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Expanding clinicians’ access to Continuing Education

Starting today and for the first time, clinicians will be able to claim continuing medical and nursing education credits on YouTube.

As all medical professionals know, your education doesn’t stop when you graduate school. In fact, today’s healthcare landscape moves so quickly, it’s more important than ever for clinicians to stay up-to-date with the latest skills, best practices and research. Clinicians are already using YouTube to find high quality healthcare content, and starting today, they’ll be able to watch videos and claim Continuing Medical Education (CME) and Continuing Nursing Education (CNE) credits.

The Harvard Medical School Continuing Education channel on YouTube delivers authoritative, trustworthy information to health care providers across the spectrum of practice. Starting today, content on the HMS Continuing Education channel is eligible for clinicians to claim towards meeting their CME requirements. CME credits are required for doctors in the U.S. to maintain their license and certifications, and learn the latest news and information in their respective fields. Historically, clinicians have faced a number of hurdles to maintaining credits, like travel time and costs to attend conferences.

We aim to lower the barriers to obtaining CME and CNE credits and make continuing medical education more accessible by meeting clinicians where they already are – on YouTube.”

We aim to lower the barriers to obtaining CME and CNE credits and make continuing medical education more accessible by meeting clinicians where they already are – on YouTube. Doctors and nurses can claim credit by watching designated playlists and videos on HMS’s YouTube channel, completing a short post-test and evaluation, and submitting payment.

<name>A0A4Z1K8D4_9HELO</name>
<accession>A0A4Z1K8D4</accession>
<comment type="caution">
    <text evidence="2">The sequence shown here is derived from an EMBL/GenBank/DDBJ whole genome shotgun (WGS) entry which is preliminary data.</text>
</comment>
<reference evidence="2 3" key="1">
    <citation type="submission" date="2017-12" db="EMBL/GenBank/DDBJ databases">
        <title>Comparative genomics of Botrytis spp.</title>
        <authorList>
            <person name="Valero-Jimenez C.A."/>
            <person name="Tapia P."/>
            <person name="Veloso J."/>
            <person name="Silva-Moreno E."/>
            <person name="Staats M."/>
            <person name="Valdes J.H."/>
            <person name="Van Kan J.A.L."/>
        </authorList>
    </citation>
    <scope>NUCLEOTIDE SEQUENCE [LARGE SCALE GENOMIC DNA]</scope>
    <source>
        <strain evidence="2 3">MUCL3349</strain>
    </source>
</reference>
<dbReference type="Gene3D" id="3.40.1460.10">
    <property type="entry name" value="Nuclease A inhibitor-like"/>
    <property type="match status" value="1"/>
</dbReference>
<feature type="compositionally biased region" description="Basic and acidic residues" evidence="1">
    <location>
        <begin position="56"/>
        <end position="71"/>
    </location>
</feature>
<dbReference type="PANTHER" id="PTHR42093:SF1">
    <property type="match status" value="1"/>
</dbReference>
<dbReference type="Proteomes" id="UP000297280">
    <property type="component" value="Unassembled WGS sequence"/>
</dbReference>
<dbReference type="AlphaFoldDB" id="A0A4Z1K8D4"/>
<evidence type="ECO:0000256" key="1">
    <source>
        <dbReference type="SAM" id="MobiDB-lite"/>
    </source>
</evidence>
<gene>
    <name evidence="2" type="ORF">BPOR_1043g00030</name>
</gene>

With HMS’s comprehensive content library featuring world-renowned experts and faculty, clinicians can get credit for watching videos on topics relevant to their specialties, like cardiovascular medicine or ultrasound diagnostics, as well as broader issues in medicine such as healthcare disparities. At launch, nine playlists are eligible for CME and CNE credits, with 100 videos already uploaded to the channel and more to come.

Importantly, this content is not only available to clinicians – it’s live on YouTube for anybody to watch, bringing authoritative medical resources and information from a world-renowned medical school to a global audience.

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This path for continuing medical education builds upon YouTube’s commitment to both expand access to learning and support new ways for licensed healthcare professionals to reach more people. Earlier this year, YouTube partnered with Arizona State University and Crash Course to launch Study Hall, an affordable and accessible program to earn college credit. And in 2022, we opened applications for doctors, nurses, and medical institutions to make their channels eligible for our health product features.

We’re excited to keep the momentum going with this next phase in our work to empower learners and help people be more informed and engaged about their health.

Top image: Dr. Lee-Shing Chang, associate physician and an endocrinologist at Brigham and Women’s Hospital. 

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